Spring 2013 /Lost Worlds/

Ice Would Be Nice

But the upstart Claremont Centaurs are Still gung-ho for hockey

On a 70-degree, late-November day, Ian Gallogly ’13 and Rob Ventura ’14 are sitting in the courtyard of the Smith Campus Center and talking hockey.

Scant prompting is needed to get them going: They both grew up in Massachusetts, in towns about 20 minutes apart, and they each were on the ice by age 2. Now, as Pomona students, they are working to drum up interest on campus for their Frostbelt fixation.

 “Once you meet someone who appreciates hockey,” explains Ventura, a 6-foot-tall forward who led the Claremont Centaurs this season in goals, assists and penalty minutes. “It’s kind of like that instant connection.”

 With California’s less-than-perfect hockey conditions, the New Englanders seem to have adopted a decidedly West Coast sense of verve. No ice, no problem. They play roller hockey, having found their way to as freshmen—and becoming key players for—the Centaurs, a Division III team that began in the mid-2000s at Harvey Mudd but now draws most players from neighboring Claremont Colleges.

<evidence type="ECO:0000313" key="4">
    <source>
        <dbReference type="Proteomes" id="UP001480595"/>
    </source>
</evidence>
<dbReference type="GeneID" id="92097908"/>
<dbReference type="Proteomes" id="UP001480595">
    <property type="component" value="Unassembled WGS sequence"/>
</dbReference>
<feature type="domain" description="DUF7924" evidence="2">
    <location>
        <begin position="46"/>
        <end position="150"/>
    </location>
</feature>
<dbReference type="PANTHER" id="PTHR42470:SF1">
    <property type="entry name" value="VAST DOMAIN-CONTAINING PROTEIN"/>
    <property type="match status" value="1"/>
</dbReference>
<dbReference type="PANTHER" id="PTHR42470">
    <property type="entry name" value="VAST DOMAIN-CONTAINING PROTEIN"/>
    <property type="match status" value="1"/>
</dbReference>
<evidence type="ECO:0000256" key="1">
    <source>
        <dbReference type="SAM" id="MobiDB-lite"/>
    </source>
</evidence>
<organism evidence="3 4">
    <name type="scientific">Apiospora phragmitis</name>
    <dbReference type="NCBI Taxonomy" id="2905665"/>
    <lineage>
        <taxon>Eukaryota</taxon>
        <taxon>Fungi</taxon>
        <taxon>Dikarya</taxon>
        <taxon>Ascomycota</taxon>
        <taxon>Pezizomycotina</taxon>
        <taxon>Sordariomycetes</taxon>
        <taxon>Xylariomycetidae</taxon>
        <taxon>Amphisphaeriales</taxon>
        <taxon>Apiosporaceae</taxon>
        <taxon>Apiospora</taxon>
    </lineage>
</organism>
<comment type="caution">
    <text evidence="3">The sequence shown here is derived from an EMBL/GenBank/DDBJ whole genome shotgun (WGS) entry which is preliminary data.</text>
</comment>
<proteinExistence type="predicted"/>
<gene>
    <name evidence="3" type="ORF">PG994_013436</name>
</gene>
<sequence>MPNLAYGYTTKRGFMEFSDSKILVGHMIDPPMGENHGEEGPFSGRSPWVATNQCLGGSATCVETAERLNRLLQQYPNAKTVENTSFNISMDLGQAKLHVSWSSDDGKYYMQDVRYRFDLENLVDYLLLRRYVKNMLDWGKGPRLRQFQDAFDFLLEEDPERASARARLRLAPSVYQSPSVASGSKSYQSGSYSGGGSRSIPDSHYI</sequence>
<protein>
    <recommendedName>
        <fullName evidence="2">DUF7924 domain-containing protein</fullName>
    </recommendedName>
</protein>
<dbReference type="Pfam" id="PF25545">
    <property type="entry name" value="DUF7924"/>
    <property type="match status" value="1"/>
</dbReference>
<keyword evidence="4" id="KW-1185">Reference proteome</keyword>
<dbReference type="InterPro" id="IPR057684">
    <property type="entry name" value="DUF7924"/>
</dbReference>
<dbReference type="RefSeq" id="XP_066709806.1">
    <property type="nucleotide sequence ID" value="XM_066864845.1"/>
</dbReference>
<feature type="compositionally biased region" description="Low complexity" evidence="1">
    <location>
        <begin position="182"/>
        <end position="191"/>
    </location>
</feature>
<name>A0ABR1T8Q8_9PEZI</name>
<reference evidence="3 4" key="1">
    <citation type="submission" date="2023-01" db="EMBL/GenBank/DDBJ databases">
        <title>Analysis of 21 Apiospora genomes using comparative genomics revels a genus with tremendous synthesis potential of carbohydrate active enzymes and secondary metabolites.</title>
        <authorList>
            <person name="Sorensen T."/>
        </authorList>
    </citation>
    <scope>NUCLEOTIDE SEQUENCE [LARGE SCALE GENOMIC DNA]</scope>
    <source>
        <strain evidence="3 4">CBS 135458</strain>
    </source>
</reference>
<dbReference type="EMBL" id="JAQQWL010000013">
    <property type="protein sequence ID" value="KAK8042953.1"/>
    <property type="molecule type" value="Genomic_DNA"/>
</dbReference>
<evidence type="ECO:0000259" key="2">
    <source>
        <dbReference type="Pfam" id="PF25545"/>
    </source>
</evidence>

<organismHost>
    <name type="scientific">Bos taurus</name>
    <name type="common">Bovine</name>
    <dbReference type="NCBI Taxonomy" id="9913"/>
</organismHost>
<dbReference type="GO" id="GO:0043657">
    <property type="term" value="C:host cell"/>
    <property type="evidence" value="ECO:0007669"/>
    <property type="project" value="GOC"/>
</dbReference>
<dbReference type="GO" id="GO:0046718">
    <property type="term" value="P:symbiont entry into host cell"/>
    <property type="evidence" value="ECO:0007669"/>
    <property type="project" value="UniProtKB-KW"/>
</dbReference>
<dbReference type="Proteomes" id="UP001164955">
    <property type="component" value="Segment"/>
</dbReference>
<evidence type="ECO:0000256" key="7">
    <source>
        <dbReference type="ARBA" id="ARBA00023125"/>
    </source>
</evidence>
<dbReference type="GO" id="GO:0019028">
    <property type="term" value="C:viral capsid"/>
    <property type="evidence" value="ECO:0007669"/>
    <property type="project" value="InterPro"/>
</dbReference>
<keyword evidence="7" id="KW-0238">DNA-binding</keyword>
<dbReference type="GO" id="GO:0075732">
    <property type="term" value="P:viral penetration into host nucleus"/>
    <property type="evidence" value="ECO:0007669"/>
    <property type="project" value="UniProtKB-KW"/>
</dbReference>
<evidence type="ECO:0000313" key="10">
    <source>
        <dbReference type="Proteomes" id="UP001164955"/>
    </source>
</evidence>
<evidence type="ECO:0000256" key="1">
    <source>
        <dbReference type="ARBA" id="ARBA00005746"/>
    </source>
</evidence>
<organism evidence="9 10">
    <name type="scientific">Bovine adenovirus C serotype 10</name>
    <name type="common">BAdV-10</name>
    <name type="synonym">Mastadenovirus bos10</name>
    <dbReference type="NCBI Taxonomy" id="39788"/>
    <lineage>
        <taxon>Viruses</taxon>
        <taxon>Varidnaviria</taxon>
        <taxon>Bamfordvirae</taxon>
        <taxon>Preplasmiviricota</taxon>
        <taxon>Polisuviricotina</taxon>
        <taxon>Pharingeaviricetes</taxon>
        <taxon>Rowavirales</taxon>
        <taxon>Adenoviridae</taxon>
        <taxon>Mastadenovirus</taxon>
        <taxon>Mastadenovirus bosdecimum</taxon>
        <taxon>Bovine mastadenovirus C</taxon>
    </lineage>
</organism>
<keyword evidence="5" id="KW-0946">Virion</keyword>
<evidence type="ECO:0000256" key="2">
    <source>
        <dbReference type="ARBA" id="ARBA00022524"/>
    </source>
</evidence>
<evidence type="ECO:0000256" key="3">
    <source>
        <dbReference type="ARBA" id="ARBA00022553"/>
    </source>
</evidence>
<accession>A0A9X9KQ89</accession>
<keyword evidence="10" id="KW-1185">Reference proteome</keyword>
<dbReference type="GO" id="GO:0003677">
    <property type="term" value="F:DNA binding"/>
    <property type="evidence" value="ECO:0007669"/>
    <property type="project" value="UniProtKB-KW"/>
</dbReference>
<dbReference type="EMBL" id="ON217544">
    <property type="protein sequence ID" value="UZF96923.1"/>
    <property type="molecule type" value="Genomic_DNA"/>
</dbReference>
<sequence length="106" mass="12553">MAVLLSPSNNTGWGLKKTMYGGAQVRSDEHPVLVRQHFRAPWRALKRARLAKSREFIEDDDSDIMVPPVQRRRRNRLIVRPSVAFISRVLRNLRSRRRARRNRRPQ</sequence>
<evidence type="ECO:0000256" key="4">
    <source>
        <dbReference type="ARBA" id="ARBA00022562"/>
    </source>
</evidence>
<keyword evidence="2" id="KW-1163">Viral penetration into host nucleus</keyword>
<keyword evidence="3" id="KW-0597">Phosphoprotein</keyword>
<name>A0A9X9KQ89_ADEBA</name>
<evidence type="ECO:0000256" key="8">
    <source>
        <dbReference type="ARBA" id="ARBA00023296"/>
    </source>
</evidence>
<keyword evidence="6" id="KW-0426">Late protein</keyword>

The Centaurs pay to play at a commercial rink in West Covina, while the guys try to convert old tennis courts at Claremont McKenna into a workable roller rink. The team competes in the Western Collegiate Roller Hockey League, where, this season, the Claremont crew won a single game and tied another in competition against larger schools such as Sonoma State and UC Davis.

 Last year, the Claremont crew’s numbers dwindled, but this fall, the Centaurs drew in a larger crop of freshmen to bring their roster up to about a dozen. Weekly team dinners are part of the push to tout hockey culture in Claremont.

 The challenge isn’t just promoting a northern obsession in a Sunbelt setting. As Ventura notes, they have to convince guys who grew up on the ice to try the roller version, which is four-on-four and offers less physical contact.

 “Some people can be tough to convert,” says Ventura, who, truth be told, would rather be on ice as well. “It’s frustrating because … you feel you should be able to do something, turn this way, turn that way.”

 Adds Gallogly, a defenseman: “On ice you can just … explode. It’s a quicker game.”

 Still, the Easterners know that promoting hockey in Claremont will be a slowly won game, and one they have to get out and play, whether on wheels or blades. “It’s close enough,” says Ventura of the roller version.

 “At the end of the day, it’s still hockey,” adds Gallogly. “Still wicked fun.”